Giuliani and McCain have both taken a dip in the latest Iowa poll following their decision to skip the straw poll.
WASHINGTON (CNN) - It looks like Iowa Republicans may not like the decision by Sen. John McCain and former New York City Mayor Rudy Giuliani to skip to straw poll in Ames this August, with the Arizona Republican feeling their anger the most, a recent Mason Dixon poll indicates.
Previous polling by other firms in Iowa have shown both men with support as high as the mid-20's. But the current Mason-Dixon poll shows Giuliani with just 15 percent - good enough for a statistical tie for second-place - and McCain dropping all the way to single digits at 6 percent - essentially tied for fourth place with former Arkansas Gov. Mike Huckabee, who polled 7 percent, and Kansas Sen. Sam Brownback, who polled 6 percent.
Former Massachusetts Gov. Mitt Romney leads the poll with 25 percent, followed by former Tennessee Sen. Fred Thompson, who registered 17 percent. Thompson has yet to officially jump in the White House race.
27 percent of those polled reported they were undecided.
Iowa and New Hampshire are two states in which voters have traditionally been very touchy to any presumed slights, and it's not out of the question that some of them interpreted the decision to bypass the straw poll as an insult to the Hawkeye State.
And since McCain sat out the Iowa caucuses entirely in 2000, his decision on the straw poll might have sounded particularly harsh to many.
Mitt Romney has spent significant time and money in the state. He has steadily run television ads there since February.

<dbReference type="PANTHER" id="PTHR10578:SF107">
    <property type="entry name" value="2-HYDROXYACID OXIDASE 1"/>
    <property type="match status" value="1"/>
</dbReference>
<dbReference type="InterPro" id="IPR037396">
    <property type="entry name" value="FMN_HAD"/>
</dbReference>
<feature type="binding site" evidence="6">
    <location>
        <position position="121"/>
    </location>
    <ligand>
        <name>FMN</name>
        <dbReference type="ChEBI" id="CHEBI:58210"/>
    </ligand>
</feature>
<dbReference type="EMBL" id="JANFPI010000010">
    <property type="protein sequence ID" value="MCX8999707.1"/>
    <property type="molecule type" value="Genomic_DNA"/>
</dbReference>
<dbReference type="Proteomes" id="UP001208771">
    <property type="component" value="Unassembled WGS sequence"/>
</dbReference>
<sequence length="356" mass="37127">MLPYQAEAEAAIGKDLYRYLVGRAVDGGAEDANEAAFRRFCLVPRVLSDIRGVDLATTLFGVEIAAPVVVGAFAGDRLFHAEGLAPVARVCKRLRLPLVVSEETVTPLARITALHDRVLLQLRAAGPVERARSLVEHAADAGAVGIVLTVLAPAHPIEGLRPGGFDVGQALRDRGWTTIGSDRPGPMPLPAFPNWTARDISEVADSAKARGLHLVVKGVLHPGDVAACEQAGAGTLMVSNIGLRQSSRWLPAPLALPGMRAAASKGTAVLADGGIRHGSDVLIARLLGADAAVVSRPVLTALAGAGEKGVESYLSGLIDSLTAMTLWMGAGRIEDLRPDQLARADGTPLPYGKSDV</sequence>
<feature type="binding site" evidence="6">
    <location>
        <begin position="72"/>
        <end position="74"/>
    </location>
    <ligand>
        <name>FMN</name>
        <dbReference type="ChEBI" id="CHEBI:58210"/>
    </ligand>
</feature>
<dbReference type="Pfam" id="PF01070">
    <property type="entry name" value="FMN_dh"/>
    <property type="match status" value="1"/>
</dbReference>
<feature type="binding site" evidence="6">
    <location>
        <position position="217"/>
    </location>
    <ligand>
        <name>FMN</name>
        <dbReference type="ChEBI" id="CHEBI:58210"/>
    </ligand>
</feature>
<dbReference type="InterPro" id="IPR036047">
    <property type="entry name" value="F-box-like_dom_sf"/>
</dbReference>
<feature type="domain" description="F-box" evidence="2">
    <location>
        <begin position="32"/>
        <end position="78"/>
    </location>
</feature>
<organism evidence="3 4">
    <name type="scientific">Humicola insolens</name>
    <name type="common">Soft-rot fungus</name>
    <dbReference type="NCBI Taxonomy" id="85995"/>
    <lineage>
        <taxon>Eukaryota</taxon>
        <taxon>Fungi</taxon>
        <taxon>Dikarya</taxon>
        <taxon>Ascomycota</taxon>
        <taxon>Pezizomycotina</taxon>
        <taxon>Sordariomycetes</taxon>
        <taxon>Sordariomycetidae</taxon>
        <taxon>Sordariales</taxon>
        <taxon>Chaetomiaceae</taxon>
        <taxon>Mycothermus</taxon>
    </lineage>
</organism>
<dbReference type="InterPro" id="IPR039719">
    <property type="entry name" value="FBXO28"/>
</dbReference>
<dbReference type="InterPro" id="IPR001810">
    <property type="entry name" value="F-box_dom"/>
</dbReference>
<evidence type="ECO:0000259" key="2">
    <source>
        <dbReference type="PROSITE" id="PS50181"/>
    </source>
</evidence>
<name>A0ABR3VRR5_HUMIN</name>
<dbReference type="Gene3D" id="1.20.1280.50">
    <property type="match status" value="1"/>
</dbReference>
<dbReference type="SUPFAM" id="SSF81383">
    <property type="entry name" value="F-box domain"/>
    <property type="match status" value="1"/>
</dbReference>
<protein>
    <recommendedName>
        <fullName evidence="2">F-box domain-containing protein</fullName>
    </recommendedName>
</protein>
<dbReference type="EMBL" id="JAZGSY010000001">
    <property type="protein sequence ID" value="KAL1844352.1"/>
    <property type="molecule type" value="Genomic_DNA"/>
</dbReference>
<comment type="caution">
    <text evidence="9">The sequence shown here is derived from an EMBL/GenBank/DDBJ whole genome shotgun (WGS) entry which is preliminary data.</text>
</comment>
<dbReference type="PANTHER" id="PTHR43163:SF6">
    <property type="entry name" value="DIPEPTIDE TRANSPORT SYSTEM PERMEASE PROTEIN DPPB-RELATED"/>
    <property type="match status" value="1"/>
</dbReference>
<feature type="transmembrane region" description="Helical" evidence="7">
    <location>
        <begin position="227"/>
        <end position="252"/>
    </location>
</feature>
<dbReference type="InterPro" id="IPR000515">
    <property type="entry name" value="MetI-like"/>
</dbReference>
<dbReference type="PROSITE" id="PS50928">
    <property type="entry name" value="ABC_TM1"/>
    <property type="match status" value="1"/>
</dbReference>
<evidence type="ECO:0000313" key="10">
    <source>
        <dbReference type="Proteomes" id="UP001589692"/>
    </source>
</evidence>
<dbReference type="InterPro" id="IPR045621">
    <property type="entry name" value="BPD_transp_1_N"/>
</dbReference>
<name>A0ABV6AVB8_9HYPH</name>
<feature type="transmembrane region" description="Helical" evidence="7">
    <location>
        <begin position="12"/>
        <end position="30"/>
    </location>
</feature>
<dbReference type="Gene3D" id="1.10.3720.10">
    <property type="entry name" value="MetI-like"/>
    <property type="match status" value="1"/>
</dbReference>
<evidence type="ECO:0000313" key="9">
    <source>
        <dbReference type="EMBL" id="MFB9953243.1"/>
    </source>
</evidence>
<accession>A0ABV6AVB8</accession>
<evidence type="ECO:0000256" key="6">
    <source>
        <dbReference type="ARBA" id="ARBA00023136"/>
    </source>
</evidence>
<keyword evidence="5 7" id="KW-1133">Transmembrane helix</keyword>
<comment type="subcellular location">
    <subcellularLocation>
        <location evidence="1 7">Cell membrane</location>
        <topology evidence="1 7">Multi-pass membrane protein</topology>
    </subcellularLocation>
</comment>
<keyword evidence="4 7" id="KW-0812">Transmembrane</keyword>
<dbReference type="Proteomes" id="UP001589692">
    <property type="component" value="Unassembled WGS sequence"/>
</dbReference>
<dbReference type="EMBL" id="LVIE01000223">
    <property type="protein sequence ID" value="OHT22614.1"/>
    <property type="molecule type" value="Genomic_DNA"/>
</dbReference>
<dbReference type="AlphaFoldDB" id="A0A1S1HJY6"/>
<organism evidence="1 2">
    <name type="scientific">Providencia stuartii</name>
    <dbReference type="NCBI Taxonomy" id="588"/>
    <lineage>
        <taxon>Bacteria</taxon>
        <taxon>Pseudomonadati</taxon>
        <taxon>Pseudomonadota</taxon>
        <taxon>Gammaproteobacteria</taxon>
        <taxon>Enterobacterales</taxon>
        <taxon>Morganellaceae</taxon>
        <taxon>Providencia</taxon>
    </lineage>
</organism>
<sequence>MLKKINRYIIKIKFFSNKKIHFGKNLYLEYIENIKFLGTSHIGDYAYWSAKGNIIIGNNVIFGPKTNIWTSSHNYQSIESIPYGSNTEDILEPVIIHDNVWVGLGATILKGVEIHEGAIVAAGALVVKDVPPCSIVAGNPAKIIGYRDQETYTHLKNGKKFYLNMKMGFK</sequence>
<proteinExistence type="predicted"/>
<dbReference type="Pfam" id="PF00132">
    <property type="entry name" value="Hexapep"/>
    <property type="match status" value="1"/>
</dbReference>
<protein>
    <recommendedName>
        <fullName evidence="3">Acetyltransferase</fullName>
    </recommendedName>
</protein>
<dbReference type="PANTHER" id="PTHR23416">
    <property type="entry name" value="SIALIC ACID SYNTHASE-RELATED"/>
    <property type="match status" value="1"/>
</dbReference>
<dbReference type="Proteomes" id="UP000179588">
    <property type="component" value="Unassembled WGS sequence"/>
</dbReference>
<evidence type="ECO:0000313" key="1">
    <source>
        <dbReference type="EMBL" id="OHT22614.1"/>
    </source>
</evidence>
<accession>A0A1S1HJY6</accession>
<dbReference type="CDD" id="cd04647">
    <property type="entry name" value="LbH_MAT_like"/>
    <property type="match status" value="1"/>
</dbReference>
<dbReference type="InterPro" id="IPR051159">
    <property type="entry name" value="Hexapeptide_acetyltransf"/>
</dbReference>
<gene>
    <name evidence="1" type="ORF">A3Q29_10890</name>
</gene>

This is not the first poll that has shown Romney leading the field in Iowa, and that, combined with his first-place showing in recent New Hampshire polls, indicates that his single-digit showing in national polls may not reflect his true strength in the GOP field.
It's important to note, however, that finding Iowa caucus-goers is a needle-in-a-haystack problem, so early Hawkeye state polls may not necessarily be a good indication of the final caucus results.
The poll conducted form June 13-16, interviewed 400 likely caucus goers, and carries a margin of error of plus or minus 5 percent.
– CNN Polling Director Keating Holland
This is absurd. Iowa, and the rest of the country, you should be voting on who you feel can best represent you and who best matches your believes in whatever issues you deem most important. Just because someone doesn't campaign in your state doesn't mean they aren't worth supporting. Too often we get caught up in these things. I've heard so many people say "I'm voting for/not for person X" and when I follow up with the simple question of "why" they cannot answer. We need to take a good long look at each candidate and each person needs to decide who is best for THEM. Ignore polls and celebrity and all that ... figure out who represents YOU.
Very good post, Sam. When Al Gore lost his home state in the 2000 election, several people that I talked to said they wouln't vote for him because he didn't come to Tennessee often enough. That really makes a lot of sense!
I'M ALL FOR A "NONE OF THE ABOVE".DOES ANYONE ELSE FEEL THE SAME. I THINK IT'S TIME POWER IS RETURNED TO THE VOTERS. WE SHOULD BE ALLOWED TO SEND CANDIDATES PACKING AND NOT JUST ACCEPT THE LESSER EVIL.
You know McCain is in trouble when he polls lower than Huckabee.
I would never vote for Senator John McCain for president. The amnesty bill 1348 is not popular in Arizona yet he refuses to listen to the very constituent that put him in office. Vote for him and it is like voting for Bush all over again.
You don't have to vote for lesser of two evils, vote for Ron Paul. why pick an anknown variable such as 'X' when you can pick someone that is the most honest speaker in the whole of the united states.
Ron Paul was NOT invited to the "Iowa for tax relief" debate when he had never voted for tax increase.
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